Assessing Asteroid Risks


By Cody Fenwick

Photo courtesy of Wikimedia Commons.

Sometimes, under the light-polluted glow of New York City’s night sky, I look up at the few visible stars and wonder, “Is anything up there going to kill me?”

Perhaps this is a bit paranoid–but only a bit. As recently as 2013, a meteor exploded in the air above the Russian city Chelyabinsk, injuring over 1,000 people. Some were injured in the shockwave that shook buildings and shattered glass, while others were burned by a blast 30 times brighter than the sun.

More frightening still, in 1908 a meteor exploded over the Podkamennaya Tunguska River in Central Siberia, flattening trees in an approximately 800 square mile area. It’s difficult to estimate the human damage such an event could cause if it occurred over a densely populated area. Downstream consequences of this kind of natural catastrophe occurring in a large metropolitan region on the global economy are even more uncertain, though undoubtedly dire.

The worst-case scenario is one everyone knows. Scientists believe that 65 million years ago, a meteor hit near the present-day Yucatan Peninsula, leading to the extinction of the dinosaurs. Some argue that an asteroid of similar size wouldn’t necessarily kill all humans, but it would certainly come close.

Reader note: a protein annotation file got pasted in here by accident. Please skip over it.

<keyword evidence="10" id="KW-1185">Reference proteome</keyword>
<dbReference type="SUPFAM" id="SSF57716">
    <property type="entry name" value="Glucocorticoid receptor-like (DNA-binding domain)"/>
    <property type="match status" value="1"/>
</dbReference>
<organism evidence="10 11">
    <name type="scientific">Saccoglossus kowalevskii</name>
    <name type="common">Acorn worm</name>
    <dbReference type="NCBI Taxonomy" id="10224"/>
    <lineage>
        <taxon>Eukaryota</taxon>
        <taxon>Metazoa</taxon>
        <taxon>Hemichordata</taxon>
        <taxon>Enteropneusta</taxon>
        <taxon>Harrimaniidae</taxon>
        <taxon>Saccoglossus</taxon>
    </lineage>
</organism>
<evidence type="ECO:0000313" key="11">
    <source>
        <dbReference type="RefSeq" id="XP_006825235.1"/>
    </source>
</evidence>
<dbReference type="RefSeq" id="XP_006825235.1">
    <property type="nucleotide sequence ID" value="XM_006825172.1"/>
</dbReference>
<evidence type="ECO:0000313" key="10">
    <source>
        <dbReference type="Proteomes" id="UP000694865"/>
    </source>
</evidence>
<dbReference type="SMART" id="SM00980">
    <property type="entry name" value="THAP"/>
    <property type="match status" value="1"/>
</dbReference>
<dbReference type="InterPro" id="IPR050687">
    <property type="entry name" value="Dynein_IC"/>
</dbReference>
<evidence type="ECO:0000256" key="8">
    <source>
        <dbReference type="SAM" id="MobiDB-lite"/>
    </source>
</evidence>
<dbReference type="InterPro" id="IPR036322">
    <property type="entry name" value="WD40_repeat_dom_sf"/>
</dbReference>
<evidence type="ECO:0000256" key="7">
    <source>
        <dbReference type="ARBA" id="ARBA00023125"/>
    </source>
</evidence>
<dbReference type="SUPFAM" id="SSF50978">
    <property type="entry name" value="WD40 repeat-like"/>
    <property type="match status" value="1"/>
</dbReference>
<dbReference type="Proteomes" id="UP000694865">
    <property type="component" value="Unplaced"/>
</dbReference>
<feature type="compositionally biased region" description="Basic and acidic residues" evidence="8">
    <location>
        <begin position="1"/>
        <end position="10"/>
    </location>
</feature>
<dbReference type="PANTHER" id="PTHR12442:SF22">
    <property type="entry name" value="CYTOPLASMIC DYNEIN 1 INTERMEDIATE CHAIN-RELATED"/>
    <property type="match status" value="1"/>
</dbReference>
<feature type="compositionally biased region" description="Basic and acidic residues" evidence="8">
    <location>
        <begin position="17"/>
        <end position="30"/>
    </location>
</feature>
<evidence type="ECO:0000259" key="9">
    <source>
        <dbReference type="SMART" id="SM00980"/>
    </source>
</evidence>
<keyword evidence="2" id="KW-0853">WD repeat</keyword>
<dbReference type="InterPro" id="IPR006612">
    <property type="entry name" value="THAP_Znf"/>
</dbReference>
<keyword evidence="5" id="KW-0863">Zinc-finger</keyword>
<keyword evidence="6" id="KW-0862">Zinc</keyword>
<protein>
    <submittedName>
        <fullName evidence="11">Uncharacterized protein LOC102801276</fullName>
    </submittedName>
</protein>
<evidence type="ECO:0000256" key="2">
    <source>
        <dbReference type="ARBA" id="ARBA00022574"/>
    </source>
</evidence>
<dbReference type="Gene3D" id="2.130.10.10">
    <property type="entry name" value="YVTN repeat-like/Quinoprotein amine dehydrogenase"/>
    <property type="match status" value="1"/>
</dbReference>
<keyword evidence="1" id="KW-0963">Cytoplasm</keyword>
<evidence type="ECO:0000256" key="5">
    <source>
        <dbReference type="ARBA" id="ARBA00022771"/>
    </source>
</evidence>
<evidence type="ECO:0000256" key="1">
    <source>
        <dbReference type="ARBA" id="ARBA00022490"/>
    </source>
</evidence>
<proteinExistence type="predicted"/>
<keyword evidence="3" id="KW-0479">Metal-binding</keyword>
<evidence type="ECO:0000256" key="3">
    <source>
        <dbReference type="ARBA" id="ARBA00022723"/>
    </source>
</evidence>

How likely are any of these scenarios? Gerhard Drolshagen of the Netherlands, co-manager of the European Space Agency’s (ESA) Near-Earth Object activities, explains to me the danger of meteors and what is being done to mitigate such risks.

Drolshagen says larger asteroids are much less common than smaller ones, such that the size of the object is conversely related to the probability of a collision with Earth. Objects the size of the Chelyabinsk meteor, about 18 meters, can be expected to hit earth approximately every 20 to 50 years, while objects comparable to the Tunguska meteor hit with far less frequency, in the 200 to 1,000 year range.

“A really big object, like the one that killed the dinosaurs, will only [impact Earth] every 80 million years or so,” Drolshagen says.

So despite what many might have judged on the basis of popular ‘90s disaster movies, the likelihood of extinction-level impact is vanishingly small. This shouldn’t be much of a surprise–if such events were frequent, humanity would likely not have survived as long as it has.

But damage from smaller asteroids is still concerning. “We should be prepared, because it’s the first time we could do something if we see an object coming,” Drohlshagen explains.

For this reason, the ESA and NASA have teamed up for the Asteroid Impact and Deflection Assessment mission (AIDA), which is still in its early stages. They hope to crash a probe into the smaller of two asteroids, held together by gravity in a binary system called the Didymos asteroids. Though these asteroids are not a risk, researchers hope that by studying the results of impact of the trajectory of the system, we will better understand our ability to alter the course of asteroids and potentially avert future disasters.